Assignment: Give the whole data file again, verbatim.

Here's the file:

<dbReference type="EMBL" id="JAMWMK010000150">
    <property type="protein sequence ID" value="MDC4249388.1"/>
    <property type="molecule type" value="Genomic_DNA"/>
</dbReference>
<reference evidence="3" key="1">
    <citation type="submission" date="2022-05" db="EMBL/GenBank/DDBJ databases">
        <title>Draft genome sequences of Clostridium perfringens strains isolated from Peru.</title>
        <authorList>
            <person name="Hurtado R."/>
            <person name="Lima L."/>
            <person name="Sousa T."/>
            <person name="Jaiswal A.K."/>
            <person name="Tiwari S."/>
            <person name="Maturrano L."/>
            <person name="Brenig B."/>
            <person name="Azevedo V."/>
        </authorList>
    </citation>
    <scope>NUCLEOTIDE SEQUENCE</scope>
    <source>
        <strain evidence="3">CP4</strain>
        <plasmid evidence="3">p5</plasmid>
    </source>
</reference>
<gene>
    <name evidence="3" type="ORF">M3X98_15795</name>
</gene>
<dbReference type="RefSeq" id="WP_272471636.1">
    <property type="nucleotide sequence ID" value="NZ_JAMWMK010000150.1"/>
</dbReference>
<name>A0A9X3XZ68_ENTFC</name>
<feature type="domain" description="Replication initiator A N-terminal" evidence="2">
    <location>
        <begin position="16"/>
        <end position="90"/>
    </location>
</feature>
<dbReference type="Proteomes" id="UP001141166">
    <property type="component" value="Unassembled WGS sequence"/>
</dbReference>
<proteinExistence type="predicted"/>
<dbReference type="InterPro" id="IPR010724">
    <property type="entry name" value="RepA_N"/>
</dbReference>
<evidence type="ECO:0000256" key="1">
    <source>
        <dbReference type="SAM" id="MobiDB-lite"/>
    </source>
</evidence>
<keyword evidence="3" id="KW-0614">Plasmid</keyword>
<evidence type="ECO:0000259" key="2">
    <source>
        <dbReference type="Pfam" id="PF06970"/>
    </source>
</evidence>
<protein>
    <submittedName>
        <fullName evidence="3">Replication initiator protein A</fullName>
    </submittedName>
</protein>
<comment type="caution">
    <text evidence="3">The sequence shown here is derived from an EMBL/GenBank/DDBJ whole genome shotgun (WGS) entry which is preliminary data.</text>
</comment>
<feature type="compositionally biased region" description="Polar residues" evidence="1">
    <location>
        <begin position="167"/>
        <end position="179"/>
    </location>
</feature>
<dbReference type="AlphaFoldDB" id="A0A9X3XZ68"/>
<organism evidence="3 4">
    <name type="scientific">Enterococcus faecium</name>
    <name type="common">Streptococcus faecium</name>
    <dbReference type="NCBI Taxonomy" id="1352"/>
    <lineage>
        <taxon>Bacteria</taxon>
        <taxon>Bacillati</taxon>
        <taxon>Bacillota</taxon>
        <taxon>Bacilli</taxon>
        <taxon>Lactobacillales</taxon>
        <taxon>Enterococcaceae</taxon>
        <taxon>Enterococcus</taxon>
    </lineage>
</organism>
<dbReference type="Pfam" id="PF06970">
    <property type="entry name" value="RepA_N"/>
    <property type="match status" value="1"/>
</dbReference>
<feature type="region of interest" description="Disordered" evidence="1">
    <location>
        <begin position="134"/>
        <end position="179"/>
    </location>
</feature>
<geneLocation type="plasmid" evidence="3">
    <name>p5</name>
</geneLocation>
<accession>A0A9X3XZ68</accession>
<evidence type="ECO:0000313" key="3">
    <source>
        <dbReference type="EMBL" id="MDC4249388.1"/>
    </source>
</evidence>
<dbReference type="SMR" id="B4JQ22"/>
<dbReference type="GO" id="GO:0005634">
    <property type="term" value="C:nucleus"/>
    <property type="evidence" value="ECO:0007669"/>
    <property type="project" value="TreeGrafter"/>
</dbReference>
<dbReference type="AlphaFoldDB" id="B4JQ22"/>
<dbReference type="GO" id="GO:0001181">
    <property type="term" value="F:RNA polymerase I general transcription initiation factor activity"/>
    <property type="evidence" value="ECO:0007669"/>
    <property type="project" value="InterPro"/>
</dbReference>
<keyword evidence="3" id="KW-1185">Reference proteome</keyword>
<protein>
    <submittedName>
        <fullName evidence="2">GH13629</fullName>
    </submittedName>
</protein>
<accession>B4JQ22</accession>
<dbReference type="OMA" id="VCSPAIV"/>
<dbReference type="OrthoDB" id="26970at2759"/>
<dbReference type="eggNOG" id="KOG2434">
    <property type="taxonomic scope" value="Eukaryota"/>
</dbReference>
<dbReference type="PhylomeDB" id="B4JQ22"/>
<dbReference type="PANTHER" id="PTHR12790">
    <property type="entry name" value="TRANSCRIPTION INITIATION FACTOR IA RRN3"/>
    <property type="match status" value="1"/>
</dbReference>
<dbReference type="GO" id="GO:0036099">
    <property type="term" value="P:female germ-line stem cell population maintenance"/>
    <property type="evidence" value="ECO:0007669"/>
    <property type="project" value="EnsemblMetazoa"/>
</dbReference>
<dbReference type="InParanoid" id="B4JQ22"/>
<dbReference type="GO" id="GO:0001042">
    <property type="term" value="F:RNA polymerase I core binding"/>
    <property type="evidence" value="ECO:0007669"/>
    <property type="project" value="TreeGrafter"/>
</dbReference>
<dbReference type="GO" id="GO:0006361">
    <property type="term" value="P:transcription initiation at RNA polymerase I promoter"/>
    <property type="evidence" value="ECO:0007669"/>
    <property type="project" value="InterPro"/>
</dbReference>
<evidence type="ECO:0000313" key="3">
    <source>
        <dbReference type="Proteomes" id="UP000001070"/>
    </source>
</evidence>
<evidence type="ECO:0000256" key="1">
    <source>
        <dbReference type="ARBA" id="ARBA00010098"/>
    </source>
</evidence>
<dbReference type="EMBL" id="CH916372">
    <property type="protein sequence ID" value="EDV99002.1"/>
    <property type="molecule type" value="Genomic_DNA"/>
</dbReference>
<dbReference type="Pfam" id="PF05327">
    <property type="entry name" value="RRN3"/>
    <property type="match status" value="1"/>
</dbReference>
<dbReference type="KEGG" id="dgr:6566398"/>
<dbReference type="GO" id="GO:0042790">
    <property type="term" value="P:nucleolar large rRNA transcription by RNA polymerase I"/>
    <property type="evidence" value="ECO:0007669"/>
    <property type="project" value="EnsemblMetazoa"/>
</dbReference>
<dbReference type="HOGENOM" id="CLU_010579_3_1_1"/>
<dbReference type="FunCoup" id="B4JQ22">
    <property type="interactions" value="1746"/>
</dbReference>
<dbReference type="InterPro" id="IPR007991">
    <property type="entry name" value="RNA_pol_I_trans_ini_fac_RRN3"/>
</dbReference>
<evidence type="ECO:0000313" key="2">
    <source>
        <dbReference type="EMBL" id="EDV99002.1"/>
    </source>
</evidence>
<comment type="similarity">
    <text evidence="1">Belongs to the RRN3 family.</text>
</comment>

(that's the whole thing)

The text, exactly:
<dbReference type="EMBL" id="JAMWMK010000150">
    <property type="protein sequence ID" value="MDC4249388.1"/>
    <property type="molecule type" value="Genomic_DNA"/>
</dbReference>
<reference evidence="3" key="1">
    <citation type="submission" date="2022-05" db="EMBL/GenBank/DDBJ databases">
        <title>Draft genome sequences of Clostridium perfringens strains isolated from Peru.</title>
        <authorList>
            <person name="Hurtado R."/>
            <person name="Lima L."/>
            <person name="Sousa T."/>
            <person name="Jaiswal A.K."/>
            <person name="Tiwari S."/>
            <person name="Maturrano L."/>
            <person name="Brenig B."/>
            <person name="Azevedo V."/>
        </authorList>
    </citation>
    <scope>NUCLEOTIDE SEQUENCE</scope>
    <source>
        <strain evidence="3">CP4</strain>
        <plasmid evidence="3">p5</plasmid>
    </source>
</reference>
<gene>
    <name evidence="3" type="ORF">M3X98_15795</name>
</gene>
<dbReference type="RefSeq" id="WP_272471636.1">
    <property type="nucleotide sequence ID" value="NZ_JAMWMK010000150.1"/>
</dbReference>
<name>A0A9X3XZ68_ENTFC</name>
<feature type="domain" description="Replication initiator A N-terminal" evidence="2">
    <location>
        <begin position="16"/>
        <end position="90"/>
    </location>
</feature>
<dbReference type="Proteomes" id="UP001141166">
    <property type="component" value="Unassembled WGS sequence"/>
</dbReference>
<proteinExistence type="predicted"/>
<dbReference type="InterPro" id="IPR010724">
    <property type="entry name" value="RepA_N"/>
</dbReference>
<evidence type="ECO:0000256" key="1">
    <source>
        <dbReference type="SAM" id="MobiDB-lite"/>
    </source>
</evidence>
<keyword evidence="3" id="KW-0614">Plasmid</keyword>
<evidence type="ECO:0000259" key="2">
    <source>
        <dbReference type="Pfam" id="PF06970"/>
    </source>
</evidence>
<protein>
    <submittedName>
        <fullName evidence="3">Replication initiator protein A</fullName>
    </submittedName>
</protein>
<comment type="caution">
    <text evidence="3">The sequence shown here is derived from an EMBL/GenBank/DDBJ whole genome shotgun (WGS) entry which is preliminary data.</text>
</comment>
<feature type="compositionally biased region" description="Polar residues" evidence="1">
    <location>
        <begin position="167"/>
        <end position="179"/>
    </location>
</feature>
<dbReference type="AlphaFoldDB" id="A0A9X3XZ68"/>
<organism evidence="3 4">
    <name type="scientific">Enterococcus faecium</name>
    <name type="common">Streptococcus faecium</name>
    <dbReference type="NCBI Taxonomy" id="1352"/>
    <lineage>
        <taxon>Bacteria</taxon>
        <taxon>Bacillati</taxon>
        <taxon>Bacillota</taxon>
        <taxon>Bacilli</taxon>
        <taxon>Lactobacillales</taxon>
        <taxon>Enterococcaceae</taxon>
        <taxon>Enterococcus</taxon>
    </lineage>
</organism>
<dbReference type="Pfam" id="PF06970">
    <property type="entry name" value="RepA_N"/>
    <property type="match status" value="1"/>
</dbReference>
<feature type="region of interest" description="Disordered" evidence="1">
    <location>
        <begin position="134"/>
        <end position="179"/>
    </location>
</feature>
<geneLocation type="plasmid" evidence="3">
    <name>p5</name>
</geneLocation>
<accession>A0A9X3XZ68</accession>
<evidence type="ECO:0000313" key="3">
    <source>
        <dbReference type="EMBL" id="MDC4249388.1"/>
    </source>
</evidence>
<dbReference type="SMR" id="B4JQ22"/>
<dbReference type="GO" id="GO:0005634">
    <property type="term" value="C:nucleus"/>
    <property type="evidence" value="ECO:0007669"/>
    <property type="project" value="TreeGrafter"/>
</dbReference>
<dbReference type="AlphaFoldDB" id="B4JQ22"/>
<dbReference type="GO" id="GO:0001181">
    <property type="term" value="F:RNA polymerase I general transcription initiation factor activity"/>
    <property type="evidence" value="ECO:0007669"/>
    <property type="project" value="InterPro"/>
</dbReference>
<keyword evidence="3" id="KW-1185">Reference proteome</keyword>
<protein>
    <submittedName>
        <fullName evidence="2">GH13629</fullName>
    </submittedName>
</protein>
<accession>B4JQ22</accession>
<dbReference type="OMA" id="VCSPAIV"/>
<dbReference type="OrthoDB" id="26970at2759"/>
<dbReference type="eggNOG" id="KOG2434">
    <property type="taxonomic scope" value="Eukaryota"/>
</dbReference>
<dbReference type="PhylomeDB" id="B4JQ22"/>
<dbReference type="PANTHER" id="PTHR12790">
    <property type="entry name" value="TRANSCRIPTION INITIATION FACTOR IA RRN3"/>
    <property type="match status" value="1"/>
</dbReference>
<dbReference type="GO" id="GO:0036099">
    <property type="term" value="P:female germ-line stem cell population maintenance"/>
    <property type="evidence" value="ECO:0007669"/>
    <property type="project" value="EnsemblMetazoa"/>
</dbReference>
<dbReference type="InParanoid" id="B4JQ22"/>
<dbReference type="GO" id="GO:0001042">
    <property type="term" value="F:RNA polymerase I core binding"/>
    <property type="evidence" value="ECO:0007669"/>
    <property type="project" value="TreeGrafter"/>
</dbReference>
<dbReference type="GO" id="GO:0006361">
    <property type="term" value="P:transcription initiation at RNA polymerase I promoter"/>
    <property type="evidence" value="ECO:0007669"/>
    <property type="project" value="InterPro"/>
</dbReference>
<evidence type="ECO:0000313" key="3">
    <source>
        <dbReference type="Proteomes" id="UP000001070"/>
    </source>
</evidence>
<evidence type="ECO:0000256" key="1">
    <source>
        <dbReference type="ARBA" id="ARBA00010098"/>
    </source>
</evidence>
<dbReference type="EMBL" id="CH916372">
    <property type="protein sequence ID" value="EDV99002.1"/>
    <property type="molecule type" value="Genomic_DNA"/>
</dbReference>
<dbReference type="Pfam" id="PF05327">
    <property type="entry name" value="RRN3"/>
    <property type="match status" value="1"/>
</dbReference>
<dbReference type="KEGG" id="dgr:6566398"/>
<dbReference type="GO" id="GO:0042790">
    <property type="term" value="P:nucleolar large rRNA transcription by RNA polymerase I"/>
    <property type="evidence" value="ECO:0007669"/>
    <property type="project" value="EnsemblMetazoa"/>
</dbReference>
<dbReference type="HOGENOM" id="CLU_010579_3_1_1"/>
<dbReference type="FunCoup" id="B4JQ22">
    <property type="interactions" value="1746"/>
</dbReference>
<dbReference type="InterPro" id="IPR007991">
    <property type="entry name" value="RNA_pol_I_trans_ini_fac_RRN3"/>
</dbReference>
<evidence type="ECO:0000313" key="2">
    <source>
        <dbReference type="EMBL" id="EDV99002.1"/>
    </source>
</evidence>
<comment type="similarity">
    <text evidence="1">Belongs to the RRN3 family.</text>
</comment>